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A Connecticut native, Chef Justin Moore ventured West after high school to attend the Academy of Art in San Francisco. He later changed schools and enrolled in the California Culinary Academy, an affiliate of Le Cordon Bleu, where chefs were trained using the European education model. In 2011, he co-founded Vin 909 Winecafé, which makes its home in a 1930s Sears Roebuck mail-order catalog house, and where he sources local ingredients to prepare inspired small plates and inventive pizzas from scratch and pairs dishes with fine and rare vintages.
Photo: Chef Justin Moore, Vin 909 Winecafé. Photography by Scott Suchman.
vin909.com | 410.990.1846
No two people are alike. The same goes for kitchens; at least, that’s what Sarah Kahn Turner of Jennifer Gilmer Kitchen & Bath believes. She wants to meet her clients’ needs in a way that’s not only functional, but also interesting to look at.
In many ways, this kitchen is an extension of the home’s exterior, which is clad in Japanese Shou Sugi Ban wood with metal windows. Shou Sugi Ban is an ancient Japanese architectural technique in which wood is preserved by charring its surface with a hot flame. After the wood cools, the surface is scraped clean of soot and debris. Finally, the boards are finished with oil.
The kitchen began with the bar. “They wanted a bar, but not an open one in the living room; they still wanted it to feel fancy and have a touch of glam,” she says. Created with Shou Sugi Ban, it is one of the kitchen’s most dramatic features. Its dark color contrasts vividly with the kitchen’s almost pure white countertop. “You have the juxtaposition between the black anchored wall in the middle—which has the dining room on the other side—and then this sort of light, breezy, white, shiny perimeter,” Gilmer says.
She also points out the brass on the chandelier and the cabinetry handles. “It was a warm finish against the white and the black that felt sort of fresh,” she explains, adding that the light fixture was “a fun play on what was going on with the wallpaper selection.”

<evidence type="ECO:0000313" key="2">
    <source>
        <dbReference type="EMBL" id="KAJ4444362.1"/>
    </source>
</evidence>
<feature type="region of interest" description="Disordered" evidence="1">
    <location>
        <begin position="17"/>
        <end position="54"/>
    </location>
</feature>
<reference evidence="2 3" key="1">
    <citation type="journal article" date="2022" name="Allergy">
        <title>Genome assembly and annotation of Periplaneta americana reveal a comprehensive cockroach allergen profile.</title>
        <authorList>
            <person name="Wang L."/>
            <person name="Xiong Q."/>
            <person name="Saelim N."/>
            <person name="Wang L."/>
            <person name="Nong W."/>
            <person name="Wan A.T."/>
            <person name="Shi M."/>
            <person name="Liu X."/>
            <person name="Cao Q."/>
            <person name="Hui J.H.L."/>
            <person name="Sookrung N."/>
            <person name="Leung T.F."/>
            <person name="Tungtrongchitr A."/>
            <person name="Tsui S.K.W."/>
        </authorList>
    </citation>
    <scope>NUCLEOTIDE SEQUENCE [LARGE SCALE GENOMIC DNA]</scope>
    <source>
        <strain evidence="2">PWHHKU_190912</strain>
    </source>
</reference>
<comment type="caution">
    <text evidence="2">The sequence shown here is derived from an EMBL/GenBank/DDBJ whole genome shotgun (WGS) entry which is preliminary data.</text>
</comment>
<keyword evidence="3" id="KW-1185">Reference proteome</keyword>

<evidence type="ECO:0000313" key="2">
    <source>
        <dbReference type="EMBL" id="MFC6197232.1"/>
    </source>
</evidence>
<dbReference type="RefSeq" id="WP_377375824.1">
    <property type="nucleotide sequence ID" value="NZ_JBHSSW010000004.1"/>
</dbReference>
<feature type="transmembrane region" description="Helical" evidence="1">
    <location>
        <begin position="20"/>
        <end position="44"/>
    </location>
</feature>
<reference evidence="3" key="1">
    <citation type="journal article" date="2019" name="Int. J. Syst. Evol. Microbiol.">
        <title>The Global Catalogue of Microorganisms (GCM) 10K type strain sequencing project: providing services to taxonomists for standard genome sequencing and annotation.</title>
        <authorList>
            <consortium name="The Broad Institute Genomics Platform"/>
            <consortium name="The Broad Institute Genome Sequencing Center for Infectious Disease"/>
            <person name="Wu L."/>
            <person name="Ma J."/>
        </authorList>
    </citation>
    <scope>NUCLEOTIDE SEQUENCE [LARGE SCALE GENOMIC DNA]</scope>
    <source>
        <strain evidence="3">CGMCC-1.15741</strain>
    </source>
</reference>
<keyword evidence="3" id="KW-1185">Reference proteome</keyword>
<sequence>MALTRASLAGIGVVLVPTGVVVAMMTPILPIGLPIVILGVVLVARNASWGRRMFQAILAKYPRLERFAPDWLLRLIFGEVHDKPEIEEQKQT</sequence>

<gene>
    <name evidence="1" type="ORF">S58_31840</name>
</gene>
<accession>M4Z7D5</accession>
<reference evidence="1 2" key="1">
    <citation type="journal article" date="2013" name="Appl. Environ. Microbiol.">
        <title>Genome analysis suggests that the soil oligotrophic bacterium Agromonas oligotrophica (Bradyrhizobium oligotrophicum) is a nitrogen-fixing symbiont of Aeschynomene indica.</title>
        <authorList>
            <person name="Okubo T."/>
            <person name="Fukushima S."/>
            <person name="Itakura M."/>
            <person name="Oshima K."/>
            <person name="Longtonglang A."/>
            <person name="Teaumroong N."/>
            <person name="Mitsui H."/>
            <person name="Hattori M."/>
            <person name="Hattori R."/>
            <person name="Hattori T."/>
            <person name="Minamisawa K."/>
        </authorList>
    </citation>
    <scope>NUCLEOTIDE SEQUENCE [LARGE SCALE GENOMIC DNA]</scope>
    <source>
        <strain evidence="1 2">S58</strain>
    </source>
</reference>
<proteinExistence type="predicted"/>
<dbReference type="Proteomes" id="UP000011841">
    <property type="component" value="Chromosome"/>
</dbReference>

Across from the bar, the white countertop stretches out under broad windows, flooding the space with natural light. Open metal shelves that repeat the windows’ metal trim flank the counter. Strong colors in a small space may be overpowering, but not in this case. “What ties it all together is the use of the same materials. It doesn’t feel like we’ve created separate vignettes,” says Kahn.
KITCHEN DESIGN: Sarah Kahn Turner, Jennifer Gilmer Kitchen & Bath, gilmerkitchens.com
CONTRACTOR: Gibson Homes, gibsonhomellc.com
CABINETS: Artcraft Cabinets
LIGHTING: Lindsay Adler
CUSTOM METAL SHELVES: AK Metal Fabricators, akmetalfab.com
COUNTERTOPS: Corian and Natural Granite
Past generations might have used the kitchen just for cooking, but that’s definitely not the case today. And when Krissy Klingenberger of Kitchen Encounters first met with her client to design a new kitchen for their home overlooking the Severn River, her client said, “I want a kitchen that doesn’t look like a kitchen.”
So Klingenberger used art and nature to create a room that looks and functions like the hub of the home – a place where it’s easy to prepare a dinner party with friends or brew a cup of coffee, but also a place for work-from-home sessions or watching TV. Because the existing layout was already highly functional, Klingenberger didn’t have to change anything structurally. Bucking the ubiquitous “kitchen island,” she designed a peninsula instead, which works well in two ways: it leaves plenty of room for moving around among the stove, sink, and fridge, and it creates a nice divider between the kitchen and living room in the home’s open floor space.
“Although islands are a popular request, in a more limited space, I would consider adding a peninsula, as in some cases it can create improved functionality, providing additional countertop space and cabinet storage as well as better ease while working,” she explains. The raised countertop on the eating side of the peninsula creates a clear distinction from the prep side and serves to hide any mess that might need to be hidden while hosting.